Toxoplasma gondii is a widespread parasite of animals that causes zoonotic infection in humans. Although acute infections in healthy adults are normally resolved without serious consequences, infection of immunocompromised individuals can lead to serious complications. Additionally, because chronic infections are not cleared by the immune system or by normal antibiotic treatment, individuals remain chronically infected for life. The presence of semi-dormant tissue cysts that can reactivate predisposes infected individuals to the risk of complications in the event of waning immunity. One of the key features of T. gondii that enables it to persist in the host is the ability to block immune responses, and thereby prevent clearance of the parasite. Among the pathways that are perturbed by T. gondii infection are the signal transducer and activator of transcription (STAT) family of transcription factors. Control of T. gondii infection relies on activation of STAT1 by IFN-?, which is essential to upregulate antimicrobial pathways in both hematopoietic and non-hematopoietic cells. However, when cells are infected by T. gondii before encountering IFN-?, the parasite is able to block STAT1-mediated transcription resulting in reduced control of infection. Global analysis of gene expression reveals that the majority of IFN-?-activated genes are blocked by prior infection with T. gondii. The block in STAT1 signaling occurs in both rodent and human cells, although the molecular basis for this trait has not been previously identified. In preliminary studies we have identified a T. gondii protein that binds to phosphorylated STAT1 dimers and prevents activation of downstream genes. This effector, known as T. gondii Inhibitor of STAT Transcription (TgIST) blocks IFN-?-induced gene expression mediated by STAT1. TgIST is both necessary and sufficient for blocking STAT1- mediated transcription in mouse and human cells. TgIST binds to a host repressor complex that alters chromatin structure. The proposed studies will define the role of host chromatin modifiers in modulating STAT1 transcriptional complexes using gene disruption by CRISPR/Cas9 combined with various reporter assays. Additionally, we will implement a variety of cellular, biochemical, and genetic methods to define the domains necessary for export and trafficking of TgIST to the host cell nucleus, where it is active.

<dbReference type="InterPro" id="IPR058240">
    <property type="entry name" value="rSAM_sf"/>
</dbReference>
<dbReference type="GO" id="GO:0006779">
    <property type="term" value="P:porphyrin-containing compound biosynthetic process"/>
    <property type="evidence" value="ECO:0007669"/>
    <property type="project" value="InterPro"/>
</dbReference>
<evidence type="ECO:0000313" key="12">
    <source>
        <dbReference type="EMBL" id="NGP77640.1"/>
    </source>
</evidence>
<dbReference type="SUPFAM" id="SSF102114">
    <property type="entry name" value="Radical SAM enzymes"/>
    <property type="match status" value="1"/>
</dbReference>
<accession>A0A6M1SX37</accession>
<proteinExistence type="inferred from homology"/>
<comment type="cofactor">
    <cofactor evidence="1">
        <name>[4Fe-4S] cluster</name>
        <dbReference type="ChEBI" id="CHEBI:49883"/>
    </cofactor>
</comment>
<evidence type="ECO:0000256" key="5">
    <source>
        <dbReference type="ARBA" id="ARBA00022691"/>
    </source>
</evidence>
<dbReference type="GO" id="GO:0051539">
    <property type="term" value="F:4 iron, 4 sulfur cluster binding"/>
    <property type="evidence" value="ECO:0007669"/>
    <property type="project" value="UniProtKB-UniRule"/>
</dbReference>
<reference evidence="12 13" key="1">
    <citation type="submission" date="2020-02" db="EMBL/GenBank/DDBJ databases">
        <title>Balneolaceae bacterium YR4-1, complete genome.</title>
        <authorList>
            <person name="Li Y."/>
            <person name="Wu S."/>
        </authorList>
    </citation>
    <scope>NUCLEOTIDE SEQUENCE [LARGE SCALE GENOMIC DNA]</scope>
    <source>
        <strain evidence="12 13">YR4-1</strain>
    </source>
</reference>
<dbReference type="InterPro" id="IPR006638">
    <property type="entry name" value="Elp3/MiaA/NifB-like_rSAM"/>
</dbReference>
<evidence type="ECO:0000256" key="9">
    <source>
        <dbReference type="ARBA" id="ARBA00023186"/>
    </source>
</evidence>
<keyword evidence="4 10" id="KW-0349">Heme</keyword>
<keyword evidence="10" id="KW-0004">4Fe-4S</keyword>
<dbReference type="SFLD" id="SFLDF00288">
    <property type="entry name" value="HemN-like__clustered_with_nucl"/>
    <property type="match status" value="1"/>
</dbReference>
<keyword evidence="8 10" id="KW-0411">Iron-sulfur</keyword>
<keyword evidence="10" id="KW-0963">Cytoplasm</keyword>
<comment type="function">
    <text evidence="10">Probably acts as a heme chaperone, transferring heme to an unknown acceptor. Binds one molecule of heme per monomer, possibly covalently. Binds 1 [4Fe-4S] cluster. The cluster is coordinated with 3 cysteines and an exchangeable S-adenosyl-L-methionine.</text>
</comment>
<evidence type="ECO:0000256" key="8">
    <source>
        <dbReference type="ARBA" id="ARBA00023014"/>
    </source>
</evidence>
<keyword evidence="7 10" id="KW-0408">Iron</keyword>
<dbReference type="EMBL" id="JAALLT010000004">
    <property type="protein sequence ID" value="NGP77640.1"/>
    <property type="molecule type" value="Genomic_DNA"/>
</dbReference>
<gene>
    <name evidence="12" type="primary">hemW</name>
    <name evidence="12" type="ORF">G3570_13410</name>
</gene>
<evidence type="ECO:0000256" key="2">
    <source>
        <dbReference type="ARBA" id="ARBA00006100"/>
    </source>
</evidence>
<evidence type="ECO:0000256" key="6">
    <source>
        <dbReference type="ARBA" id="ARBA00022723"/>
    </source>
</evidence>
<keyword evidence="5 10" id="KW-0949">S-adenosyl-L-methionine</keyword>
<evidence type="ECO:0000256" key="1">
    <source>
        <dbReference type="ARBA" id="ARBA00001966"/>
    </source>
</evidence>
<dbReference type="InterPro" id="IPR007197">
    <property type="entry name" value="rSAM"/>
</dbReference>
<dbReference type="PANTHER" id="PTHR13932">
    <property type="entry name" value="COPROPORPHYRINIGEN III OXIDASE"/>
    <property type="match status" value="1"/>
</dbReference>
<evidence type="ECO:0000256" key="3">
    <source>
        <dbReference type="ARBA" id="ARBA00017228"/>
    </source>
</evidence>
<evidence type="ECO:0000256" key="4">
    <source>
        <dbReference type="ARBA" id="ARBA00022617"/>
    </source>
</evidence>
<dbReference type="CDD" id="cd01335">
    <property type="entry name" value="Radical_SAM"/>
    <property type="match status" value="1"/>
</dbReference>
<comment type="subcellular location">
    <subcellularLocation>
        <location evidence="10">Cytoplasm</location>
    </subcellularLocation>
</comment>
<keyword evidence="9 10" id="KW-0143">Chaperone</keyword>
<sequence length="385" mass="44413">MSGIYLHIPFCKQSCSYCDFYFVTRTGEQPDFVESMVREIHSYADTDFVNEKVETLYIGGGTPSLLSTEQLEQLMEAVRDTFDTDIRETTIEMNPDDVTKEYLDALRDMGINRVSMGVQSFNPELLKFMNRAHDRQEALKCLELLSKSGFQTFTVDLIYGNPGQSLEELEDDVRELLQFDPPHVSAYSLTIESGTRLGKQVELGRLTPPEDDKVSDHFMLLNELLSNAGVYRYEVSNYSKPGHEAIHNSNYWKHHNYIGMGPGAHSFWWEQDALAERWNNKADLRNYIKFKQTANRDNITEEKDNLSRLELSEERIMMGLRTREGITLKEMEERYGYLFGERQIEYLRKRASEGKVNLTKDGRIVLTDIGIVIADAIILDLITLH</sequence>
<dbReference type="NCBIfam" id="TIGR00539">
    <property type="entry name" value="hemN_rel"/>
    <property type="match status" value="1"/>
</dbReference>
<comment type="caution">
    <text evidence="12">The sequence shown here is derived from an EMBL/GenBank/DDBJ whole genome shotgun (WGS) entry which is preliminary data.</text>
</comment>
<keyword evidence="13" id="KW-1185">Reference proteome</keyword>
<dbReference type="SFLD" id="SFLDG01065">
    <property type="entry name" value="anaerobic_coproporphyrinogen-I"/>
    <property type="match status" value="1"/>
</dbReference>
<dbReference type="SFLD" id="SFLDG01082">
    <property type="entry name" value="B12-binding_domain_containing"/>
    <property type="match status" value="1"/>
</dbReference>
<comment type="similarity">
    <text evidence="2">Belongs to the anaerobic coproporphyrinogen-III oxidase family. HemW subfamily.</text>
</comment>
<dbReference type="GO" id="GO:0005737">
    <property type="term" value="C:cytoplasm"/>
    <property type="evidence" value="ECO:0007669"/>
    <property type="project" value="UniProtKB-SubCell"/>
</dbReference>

Public Health Relevance

Toxoplasma gondii is able to block innate immunity by preventing the activation of immune defense genes in response to infection. The proposed studies will define the molecular mechanism by which T. gondii blocks the upregulation of immune-response genes. Such knowledge may lead to improved interventions designed to reverse the inhibition of interferon signaling, thereby improving the host's ability to control toxoplasmosis.

Agency
National Institute of Health (NIH)
Institute
National Institute of Allergy and Infectious Diseases (NIAID)
Type
Exploratory/Developmental Grants (R21)
Project #
5R21AI119744-02
Application #
9393304
Study Section
Pathogenic Eukaryotes Study Section (PTHE)
Program Officer
O'Neil, Michael T
Project Start
2016-12-05
Project End
2018-11-30
Budget Start
2017-12-01
Budget End
2018-11-30
Support Year
2
Fiscal Year
2018
Total Cost
Indirect Cost
Name
Washington University
Department
Microbiology/Immun/Virology
Type
Schools of Medicine
DUNS #
068552207
City
Saint Louis
State
MO
Country
United States
Zip Code
63130
Hakimi, Mohamed-Ali; Olias, Philipp; Sibley, L David (2017) Toxoplasma Effectors Targeting Host Signaling and Transcription. Clin Microbiol Rev 30:615-645